Email
Password
Remember meForgot password?
    Log in with Twitter

article imageChicago hospital adopts virtual reality to train residents

By Lucky Malicay     Jul 16, 2016 in Lifestyle
Beginning this summer, obstetrics and gynecology residents at the Rush University Medical Center in Chicago will practice surgeries through a virtual reality technology.
The new system will put an end to the practice of using female pigs during training in surgical techniques, according to the Chicago Sun-Times.
Through a joystick or surgical tools, the new technology will enable the center’s 24 resident doctors to see a virtual patient through a screen and allows them to perform the usual procedures on the ovaries, uterus and fallopian tubes.
“Surgery is no different than learning how to play an instrument or a sport,” said OB/GYN residency program director Dr. Xavier Pombar. “The more practice you have, the better you get.”
Rush will come up with a training module by August and the People for the Ethical Treatment of Animals (PETA) agreed to cover half of the $12,000 cost.
Michelle Beck, a fourth-year resident, said the new technology will enable her to become proficient on many forms of surgical concepts.
"We'll be able to practice everything from basic concepts to full surgeries and receive feedback in real time," Beck said. The system "scores competency — how effective your movement was, how long it took you to complete the task — and then gives you a percentage."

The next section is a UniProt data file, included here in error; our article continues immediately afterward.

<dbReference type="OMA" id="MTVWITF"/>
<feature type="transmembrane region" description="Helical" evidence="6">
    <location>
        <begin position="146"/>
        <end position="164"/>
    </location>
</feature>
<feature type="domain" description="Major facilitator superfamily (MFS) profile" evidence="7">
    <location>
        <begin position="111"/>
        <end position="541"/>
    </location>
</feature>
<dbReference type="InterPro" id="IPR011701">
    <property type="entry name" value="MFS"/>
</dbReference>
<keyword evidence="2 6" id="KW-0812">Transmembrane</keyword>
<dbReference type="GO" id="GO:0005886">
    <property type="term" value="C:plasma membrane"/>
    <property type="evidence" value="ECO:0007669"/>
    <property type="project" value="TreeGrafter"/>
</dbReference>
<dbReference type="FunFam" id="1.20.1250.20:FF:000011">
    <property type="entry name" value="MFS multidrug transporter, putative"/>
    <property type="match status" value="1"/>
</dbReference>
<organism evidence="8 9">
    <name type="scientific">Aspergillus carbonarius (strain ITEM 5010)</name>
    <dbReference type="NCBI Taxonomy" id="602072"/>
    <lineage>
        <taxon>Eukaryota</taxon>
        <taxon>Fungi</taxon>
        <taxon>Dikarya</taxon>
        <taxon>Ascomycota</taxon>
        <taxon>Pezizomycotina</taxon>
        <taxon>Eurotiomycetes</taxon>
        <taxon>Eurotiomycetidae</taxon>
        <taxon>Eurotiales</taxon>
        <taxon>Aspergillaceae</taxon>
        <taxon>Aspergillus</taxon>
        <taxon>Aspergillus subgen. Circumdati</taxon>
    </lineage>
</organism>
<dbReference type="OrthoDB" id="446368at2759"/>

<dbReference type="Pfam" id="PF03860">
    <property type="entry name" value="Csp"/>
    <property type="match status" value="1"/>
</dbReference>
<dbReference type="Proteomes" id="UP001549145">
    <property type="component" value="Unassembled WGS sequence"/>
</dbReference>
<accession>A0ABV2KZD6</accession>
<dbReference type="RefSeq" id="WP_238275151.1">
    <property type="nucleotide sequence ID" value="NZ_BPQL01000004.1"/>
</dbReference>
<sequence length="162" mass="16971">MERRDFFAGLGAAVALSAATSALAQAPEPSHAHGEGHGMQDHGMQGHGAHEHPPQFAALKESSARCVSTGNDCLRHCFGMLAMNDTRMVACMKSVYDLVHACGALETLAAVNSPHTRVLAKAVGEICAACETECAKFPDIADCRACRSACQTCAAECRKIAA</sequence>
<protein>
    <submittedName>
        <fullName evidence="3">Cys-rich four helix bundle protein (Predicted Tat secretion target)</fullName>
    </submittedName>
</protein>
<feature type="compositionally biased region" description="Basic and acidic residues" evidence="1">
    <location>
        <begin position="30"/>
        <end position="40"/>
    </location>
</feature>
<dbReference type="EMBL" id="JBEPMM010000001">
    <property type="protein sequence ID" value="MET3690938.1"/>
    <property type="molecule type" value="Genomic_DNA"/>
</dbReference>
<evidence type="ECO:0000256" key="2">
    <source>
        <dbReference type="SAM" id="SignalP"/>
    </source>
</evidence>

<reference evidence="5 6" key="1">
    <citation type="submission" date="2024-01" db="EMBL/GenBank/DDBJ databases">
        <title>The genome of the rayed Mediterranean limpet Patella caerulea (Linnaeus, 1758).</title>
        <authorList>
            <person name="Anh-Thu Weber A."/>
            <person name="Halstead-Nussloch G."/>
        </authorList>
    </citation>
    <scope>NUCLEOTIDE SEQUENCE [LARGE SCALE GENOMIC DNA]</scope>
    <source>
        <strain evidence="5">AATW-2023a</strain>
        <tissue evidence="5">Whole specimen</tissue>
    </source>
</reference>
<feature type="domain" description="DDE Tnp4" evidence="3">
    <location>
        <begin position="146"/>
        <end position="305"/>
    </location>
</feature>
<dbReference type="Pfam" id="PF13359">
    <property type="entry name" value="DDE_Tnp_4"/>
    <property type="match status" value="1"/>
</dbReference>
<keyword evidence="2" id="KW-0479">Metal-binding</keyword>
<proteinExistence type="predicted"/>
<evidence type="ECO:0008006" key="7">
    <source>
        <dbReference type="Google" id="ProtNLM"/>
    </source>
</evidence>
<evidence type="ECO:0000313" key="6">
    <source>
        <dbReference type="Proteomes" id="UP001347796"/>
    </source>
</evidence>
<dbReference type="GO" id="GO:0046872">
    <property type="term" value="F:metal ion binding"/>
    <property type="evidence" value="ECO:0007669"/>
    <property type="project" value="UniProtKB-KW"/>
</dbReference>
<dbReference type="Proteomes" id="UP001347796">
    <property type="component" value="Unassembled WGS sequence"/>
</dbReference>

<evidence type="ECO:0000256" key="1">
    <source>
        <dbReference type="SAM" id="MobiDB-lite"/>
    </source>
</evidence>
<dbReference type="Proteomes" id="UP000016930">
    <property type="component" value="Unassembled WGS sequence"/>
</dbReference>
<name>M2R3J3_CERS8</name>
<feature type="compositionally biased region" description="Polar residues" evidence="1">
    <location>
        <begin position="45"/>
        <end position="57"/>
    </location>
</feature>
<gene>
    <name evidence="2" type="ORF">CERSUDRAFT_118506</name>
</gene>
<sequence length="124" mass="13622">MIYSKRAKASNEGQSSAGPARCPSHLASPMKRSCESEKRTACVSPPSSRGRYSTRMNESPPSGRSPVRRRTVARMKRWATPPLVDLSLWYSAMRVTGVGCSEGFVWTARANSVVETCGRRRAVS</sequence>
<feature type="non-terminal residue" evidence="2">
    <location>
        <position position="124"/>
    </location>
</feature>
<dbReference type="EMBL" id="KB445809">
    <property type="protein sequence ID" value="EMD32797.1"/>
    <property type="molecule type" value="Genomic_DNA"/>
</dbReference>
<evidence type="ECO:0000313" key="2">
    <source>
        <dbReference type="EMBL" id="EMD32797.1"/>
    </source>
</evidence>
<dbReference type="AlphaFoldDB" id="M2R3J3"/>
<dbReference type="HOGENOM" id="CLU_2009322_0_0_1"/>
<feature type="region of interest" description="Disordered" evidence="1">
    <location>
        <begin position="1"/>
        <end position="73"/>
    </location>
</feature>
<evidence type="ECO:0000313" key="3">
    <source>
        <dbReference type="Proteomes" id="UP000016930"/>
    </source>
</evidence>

According to Shalin Gala, PETA laboratory methods specialist, the software was specifically designed for OB/GYN surgical training and, without harming animals, residents at Rush will have the opportunity to repeat the surgery.
“The students can repeat the procedure until they have mastered it,” Gala said. “This will boost confidence levels and, in turn, warrant less errors during surgery.”
PETA said doctors who learn surgical skills through human simulators are more proficient than those using animals during their training.
“Studies published in prestigious medical journals have shown time and again that animal experimentation wastes lives—both animal and human—and precious resources by trying to infect animals with diseases that they would never normally contract,” said PETA, which is working with hospitals across the United States for the adoption of human-patient simulators that spare the lives of animals.
“Fortunately, a wealth of cutting-edge non-animal research methodologies promises a brighter future for both animal and human health,” it added.
With the advent of the modern technology, many hospitals worldwide have started using virtual reality to train their medical professionals since VR enables them to embrace methods that are not frequently happening in real life.
More about Virtual reality, Rush University Medical Center, surgical techniques, Peta, people for the ethical treatment of animals
More news from
Latest News
Top News